And it snowed outside, so I really should shovel.
Oooh!  There’s a Downton Abbey I haven’t seen yet.


Today’s a perfect day for chili.  I should start on that and let it slow cook.

AAAND I have an idea for a new story.  So I better write it down before I forget.
I’m going to get the taxes ready tomorrow.  Yes, tomorrow.  Absolutely tomorrow, no doubt about it!

Top Ten Pearls from the Prairie

My brain is full and my head is spinning. I had been hitting it against a wall feeling like I had taken my MS as far as I could, knowing that it could still be better but not having an inkling how to do it. NOT ANY MORE!


About a week ago I attended the annual Prairie Writer’s and Illustrator’s Day hosted by the Illinois network of SCBWI. This was my third time participating and well worth the repeat attendance.  I’ve taken this week to process, marinate, and sort through the keynote address, three break out sessions, two expert panels, and a dozen conversations.

Of course they have rules about blogging, so I won’t go into tremendous details, but I will share some pearls that I am adding to my treasure box.  With that in mind, here are my

Top Ten Pearls from the Prairie

10.  It pays to push yourself out of your happy little shell and meet new people.  As a result I met some wonderful fellow writers, some of whom offered to read for me.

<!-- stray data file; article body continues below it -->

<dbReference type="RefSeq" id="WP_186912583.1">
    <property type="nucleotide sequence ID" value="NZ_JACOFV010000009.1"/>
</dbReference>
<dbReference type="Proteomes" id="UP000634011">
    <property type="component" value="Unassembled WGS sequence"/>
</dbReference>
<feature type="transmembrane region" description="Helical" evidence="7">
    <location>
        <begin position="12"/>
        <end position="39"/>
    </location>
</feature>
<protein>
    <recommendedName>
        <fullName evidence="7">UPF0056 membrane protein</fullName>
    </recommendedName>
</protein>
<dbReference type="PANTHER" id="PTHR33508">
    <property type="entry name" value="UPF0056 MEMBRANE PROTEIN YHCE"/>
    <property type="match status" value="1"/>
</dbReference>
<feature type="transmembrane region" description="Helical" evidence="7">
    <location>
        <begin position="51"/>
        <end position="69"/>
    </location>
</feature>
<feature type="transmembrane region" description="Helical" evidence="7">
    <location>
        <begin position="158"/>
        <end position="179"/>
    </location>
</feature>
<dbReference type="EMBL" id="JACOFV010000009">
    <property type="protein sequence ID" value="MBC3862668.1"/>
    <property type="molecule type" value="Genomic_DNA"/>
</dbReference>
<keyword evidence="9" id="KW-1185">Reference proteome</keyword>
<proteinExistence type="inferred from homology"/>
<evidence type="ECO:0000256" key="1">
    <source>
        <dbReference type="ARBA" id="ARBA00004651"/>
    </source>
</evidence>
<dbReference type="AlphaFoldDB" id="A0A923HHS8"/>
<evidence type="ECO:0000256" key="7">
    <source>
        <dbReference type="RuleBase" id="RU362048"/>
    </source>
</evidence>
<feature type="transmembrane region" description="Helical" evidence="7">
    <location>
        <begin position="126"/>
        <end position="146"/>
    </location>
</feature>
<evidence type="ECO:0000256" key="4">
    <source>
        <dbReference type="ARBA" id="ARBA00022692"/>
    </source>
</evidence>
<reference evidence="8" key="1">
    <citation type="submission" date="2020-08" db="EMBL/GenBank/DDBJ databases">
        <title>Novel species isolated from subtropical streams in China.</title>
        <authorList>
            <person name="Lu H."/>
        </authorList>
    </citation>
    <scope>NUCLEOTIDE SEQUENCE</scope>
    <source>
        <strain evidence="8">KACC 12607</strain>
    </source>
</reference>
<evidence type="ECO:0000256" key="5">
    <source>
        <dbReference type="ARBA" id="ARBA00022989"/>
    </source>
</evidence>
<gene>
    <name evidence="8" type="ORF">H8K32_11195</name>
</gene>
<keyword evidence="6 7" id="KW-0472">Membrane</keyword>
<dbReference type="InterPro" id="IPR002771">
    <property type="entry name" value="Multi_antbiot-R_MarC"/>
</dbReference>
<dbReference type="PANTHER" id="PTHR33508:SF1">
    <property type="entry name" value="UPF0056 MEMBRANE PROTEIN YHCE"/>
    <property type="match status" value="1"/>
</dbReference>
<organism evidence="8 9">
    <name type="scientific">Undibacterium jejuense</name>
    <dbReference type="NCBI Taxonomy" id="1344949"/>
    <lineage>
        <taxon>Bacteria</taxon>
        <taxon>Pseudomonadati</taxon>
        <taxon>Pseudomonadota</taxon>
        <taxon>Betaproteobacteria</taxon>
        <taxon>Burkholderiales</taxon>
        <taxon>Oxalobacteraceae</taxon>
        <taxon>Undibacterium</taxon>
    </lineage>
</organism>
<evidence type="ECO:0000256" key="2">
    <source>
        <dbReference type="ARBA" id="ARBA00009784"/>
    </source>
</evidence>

9.  Editors and agents are approachable!  Pull up those big girl pants and talk to them!  When else will you have an opportunity like this?  SO I did.  I talked to three editors and one agent and got answers to specific questions that I had about writing in general and my story in particular.  This will also give me personal sentiments to include in that darn query I will have to write to submit to them.

8. An online course you should know about: Rachel Orr, an agent at Prospect Agency, is teaching a course on middle grade novel writing that starts in January on

7. Keynote speaker, Author and Illustrator, Eliza Wheeler – (she also makes a soundtrack for her WIP, love it when I hear someone share something that I do too!) – Focus on what you like about your story, not what you don’t. It’s so easy to be critical isn’t it? But that kind of energy can drain the life and enjoyment out of a project.

I have found that when I watch my two and a half minute book trailer before working on my revision I get pumped up.  The trailer encapsulates the essence that I want my book to have.  After watching it I am in the right mindset and mood to attack my WIP.  Same is true for reading passages or chapters that work.  My confidence lifts.  I can write and I can even write well.

6. Jordan Brown, Senior Editor Walden Pond Press & Balzer + Bray, said the ultimate rule of writing is . . . drum roll . . .

You can do whatever you want as long as it works!

Do you feel liberated now?